He avowed that security operatives are not magicians, stressing that “we in society know these bad guys, but we compromise with the criminals all because we are scared of being arrested if we report crimes to law enforcement agencies.”

He said further: “We don’t have good rapport with the security agents. I’m calling on Nigerians to be open to security operatives. You and your family members should be close to law enforcement, and then we will have a very peaceful society.

“If you ask those residents what their DPO’s number is, they cannot provide it; they don’t have contact with the police commissioner. This is where we are having issues. It is not about the law enforcement agencies.”

He summed up his position thus: “It is not the government’s problem; it is our problem, and we are the ones that can solve it.”

Security columnist Ben Okezie, in his contribution, dismissed the insinuation that the recent spate of killings across the country was orchestrated to frustrate the current administration.

“It is the same attack that has been going on; nothing is new,” he affirmed.

According to Okezie: “President Bola Tinubu needs to rejig the security system. And I think that is what he is already doing because he has already called the security chiefs and told them what he expects to see soon.

“I believe he is currently watching their performances before making some changes to bring in more vibrant and capable people that can handle the situation.”

He, on the other hand, argued that curbing the menace is in the hands of security agencies.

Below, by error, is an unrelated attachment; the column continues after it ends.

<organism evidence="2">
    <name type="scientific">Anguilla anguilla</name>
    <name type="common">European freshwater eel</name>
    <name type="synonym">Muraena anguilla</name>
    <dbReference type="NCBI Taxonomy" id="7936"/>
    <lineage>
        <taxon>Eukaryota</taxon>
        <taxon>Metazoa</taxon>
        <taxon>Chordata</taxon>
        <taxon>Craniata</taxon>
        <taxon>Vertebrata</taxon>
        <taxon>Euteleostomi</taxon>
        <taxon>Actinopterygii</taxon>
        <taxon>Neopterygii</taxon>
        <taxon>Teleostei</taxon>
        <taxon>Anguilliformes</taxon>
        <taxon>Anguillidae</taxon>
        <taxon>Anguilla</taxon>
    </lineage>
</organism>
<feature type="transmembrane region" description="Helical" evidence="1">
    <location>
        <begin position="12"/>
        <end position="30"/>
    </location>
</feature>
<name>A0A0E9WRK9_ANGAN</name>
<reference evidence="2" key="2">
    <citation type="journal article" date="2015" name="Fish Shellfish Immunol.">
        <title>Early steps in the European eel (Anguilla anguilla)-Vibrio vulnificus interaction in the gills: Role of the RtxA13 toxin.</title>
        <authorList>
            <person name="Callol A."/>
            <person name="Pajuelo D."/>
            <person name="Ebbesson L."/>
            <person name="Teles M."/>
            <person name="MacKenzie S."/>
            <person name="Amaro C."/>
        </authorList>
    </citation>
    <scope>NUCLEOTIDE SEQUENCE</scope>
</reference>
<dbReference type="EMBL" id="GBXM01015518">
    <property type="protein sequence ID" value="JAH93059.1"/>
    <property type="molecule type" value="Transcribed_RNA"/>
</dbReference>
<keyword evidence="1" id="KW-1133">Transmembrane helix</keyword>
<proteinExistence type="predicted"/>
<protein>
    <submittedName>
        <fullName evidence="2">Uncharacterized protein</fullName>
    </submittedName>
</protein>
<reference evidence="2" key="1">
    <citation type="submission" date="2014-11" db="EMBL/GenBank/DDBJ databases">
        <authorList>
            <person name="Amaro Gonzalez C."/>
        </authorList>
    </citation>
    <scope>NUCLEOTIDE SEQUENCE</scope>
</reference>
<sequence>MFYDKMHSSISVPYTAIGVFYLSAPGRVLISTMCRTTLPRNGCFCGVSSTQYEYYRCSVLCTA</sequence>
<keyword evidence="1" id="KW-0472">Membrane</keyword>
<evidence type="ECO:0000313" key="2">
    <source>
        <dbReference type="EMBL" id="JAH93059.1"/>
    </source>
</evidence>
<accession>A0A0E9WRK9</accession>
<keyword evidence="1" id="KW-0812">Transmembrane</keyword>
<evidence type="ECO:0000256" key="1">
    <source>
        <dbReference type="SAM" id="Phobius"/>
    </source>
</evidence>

“I have always been advocating that whenever attacks happen, hold the security chief in that jurisdiction responsible. For instance, if there is an attack in Kubwa, the government should go straight to those in charge of security in that area; the security personnel in charge of the area should know when bad people are coming in and what is going on in that immediate community. They should be held responsible for any incident,” he stated.

Okezie expatiated further: “For instance, when you hold a Commissioner of Police responsible for an attack, he will also hold the Area Commander responsible, and he will [in turn] also hold the DPO responsible.

“By the time you are not satisfied with their efforts, you can sack them. By doing that, you will see that many of them will sit up. But in a situation where you are not punishing anybody despite whatever attack that occurs, people will keep dying.”

In the meantime, Nigerians have been watching every move of the new president, and many are optimistic that he will solve the problem.

In his inauguration speech, the president declared that “security shall be a top priority of our administration.”

Another encouraging gesture from him was his recent meeting with the security chiefs, during which he tasked them with coming up with a new template for the country’s security architecture.

Many, however, believed he has not matched rhetoric with action because of his failure to appoint the National Security Adviser (NSA), which they believed should be among his first few appointments.

Presently, there are speculations that former Chairman of the Economic and Financial Crimes Commission, EFCC, Nuhu Ribadu, is favoured for the position, but Nigerians from all walks of life have faulted it, with various theories advanced as to why he will be a square peg in a round hole.

While most Nigerians are not mentioning names, they prefer the President to appoint someone with a military background who could bring experience and the required acumen to coordinate the fight against insecurity and put an end to the nightmare.

Other names being mentioned as candidates for the NSA include retired generals AbdulRahman Dambazau, a former Minister of Interior, and Mohamed Buba Marwa, the present Chairman and CEO of the National Drug Law Enforcement Agency, NDLEA.

For now, the killing of Nigerians by various criminal elements goes on unabated, and the new government has yet to show any seriousness in tackling the problem beyond rhetoric.